I’ve read and participated in various UK government consultations. The same propaganda technique applies, and they even use smoke and mirrors to elicit the “right” response from the “right” groups. Compare and contrast (if you can stay awake for long enough) Online Harms (https://www.gov.uk/government/consultations/online-harms-white-paper) and the Call For Evidence of Cyber Security Incentives and Regulation Review (https://www.gov.uk/government/publications/cyber-security-incentives-regulation-review-call-for-evidence). What’s the short story? Online Harms proposes a way of delegating censorship to leftist/wokist groups, entrusting the tech giants to enforce politicised censorship, while Call For Evidence begs to know why corporations don’t care much about cyber security. Cognitive dissonance applies, of course; just ask any foreign business working in China (https://www.chinalawblog.com/2019/09/chinas-new-cybersecurity-program-no-place-to-hide.html ; watch out of social media trackers when accessing the chinalawblog).

    I have drafted “transfer pricing reports” for corporate taxpayers in UK, 2x EU states, 1x EEA state and 2 North American states. I have drafted annual financial reports. I read countless reports of various potential investment opportunties. These documents are aimed for an informed audience, yet the rules require propaganda! You draft exactly what the regulators want to know, but you know they haven’t a clue what they’ve asked for. Examples: segmental reporting, share-based settlements, pension scheme valuations, financial instruments (IAS39, the one the EU refused to implement in 2005 when it realised to do so would trigger a banking solvency crisis).

  8. Libertydan says:

    It appears that the form of Propaganda James is describing could be called “Hidden in plain site propaganda”.
    A good example can be encountered by going to the Federal Reserve website and trying to follow their explanation on how new money comes into the system. Yep, it’s f***ing magic! If only the Alchemists had though of it, they wouldn’t have wasted all that time trying to turn lead into Gold, eh!

    Another example of “hidden in plain site propaganda” is knowledge that every American should know, yet few do, is the IRS Code and the Federal Income Tax. Few people have been able to figure out (due to major deception) that the Federal Income Tax only applies to Profits and Government Privileged Income, which most people don’t have, yet they file and pay every year out of fear.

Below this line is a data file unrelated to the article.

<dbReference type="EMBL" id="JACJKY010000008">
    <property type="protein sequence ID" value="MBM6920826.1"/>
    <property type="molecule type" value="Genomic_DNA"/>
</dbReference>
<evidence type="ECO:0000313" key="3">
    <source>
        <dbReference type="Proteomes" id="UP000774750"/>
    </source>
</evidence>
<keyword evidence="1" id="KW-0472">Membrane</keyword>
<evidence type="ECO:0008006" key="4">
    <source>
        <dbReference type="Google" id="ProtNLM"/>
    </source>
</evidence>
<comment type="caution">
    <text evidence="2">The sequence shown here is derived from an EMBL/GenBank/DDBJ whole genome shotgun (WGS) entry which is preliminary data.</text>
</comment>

Pete Hendrickson’s book “Cracking the Code” cuts through the word trips, and traps, and redefinition’s that get most people to simply agree to pay it. He claims that 10’s of thousands of people have gotten refunds from the IRS for Taxes that they had unwittingly paid as a result of filing amended returns.

  9. Mintaka says:

    James, since you request any personal experience dealing with this convoluted, complicated, bureaucratic legalese BS.
    It’s the line “Unified Approachโ€™ under Pillar One” that made the connection for what I’m describing below, especially that word “Unified”.

    I need go no further than the local Council level, where you see this exact same thing happen now. What’s the saying: “A fish rots from the head”, right?
    What used to be the modus operandi on a global level, has now trickled down to the local level.
    Councils have now been turned into nothing but bureaucratic rubber-stamping monstrosities where you as a resident have virtual no say whatsoever anymore, at least not without great difficulty (and expense!).
    Our Council is now run by Council Controlled Organizations (CCOs). These CCOs are run by ๐’‘๐’“๐’Š๐’—๐’‚๐’•๐’†๐’๐’š ๐’”๐’†๐’๐’†๐’„๐’•๐’†๐’… individuals and corporations, ๐’๐’๐’• ๐’†๐’๐’†๐’„๐’•๐’†๐’… via council elections.
    The CCOs make the plans for the city which they present to the Council, plans backed by their “experts” of course.
    If publicly notified (not always the case), then you as a resident can make a submission on the proposed plan, either in favour or against.
    However, the process is so convoluted, so complex and buried in legalese that for the vast majority it becomes near impossible. Combine that with the extremely complex way in which the rules have now been set out as to what you can do/build versus what you can’t do/can’t build as well as the endless variations and exceptions to each of those rules, and it becomes an incomprehensible maze for most (including myself). And unless you can back up your submission with your own “experts” and if necessary legal team, then you stand next-to-nothing chance of your submission even being taken seriously. Simply relying on the human senses of sight, sound and a few working brain-cells no longer suffices, you need “expert evidence” to be taken seriously.

    The larger you make a Council (as happened with the city I live in), the more complex it becomes and the more excluded you as a resident become. In combination with the CCOs, it becomes a city run ๐’ƒ๐’š oligarchical/corporate interests ๐’‡๐’๐’“ oligarchical/corporate interests. On an ever larger scale.
    The actual people living in the city are no longer relevant in the decision making process or even considered when it comes to negtive impacts a certain development may cause. These negative impacts are of course omitted from the initial proposal. The Lie by Omission.

    A word of advice (and a warning).
    If the concept of a “Unitary Plan” or a “Super City” ๐’†๐’—๐’†๐’“ comes your way, then try to stop it, whichever way you can.
    (Hint: “Unitary Plan” = “UN Agenda 2030” at the local (city) level). It’s the propaganda.
    In this city, we are starting to see the consequences what happens when you allow the decision making process to move into the hands of private/corporate interests.
    As I said to an ex-councillor some time ago. “The creation of this “super” city was a gigantic transfer of assets and control into private and corporate hands”. Unfortunately, this was talking in hindsight.

    I hope this wasn’t too boring.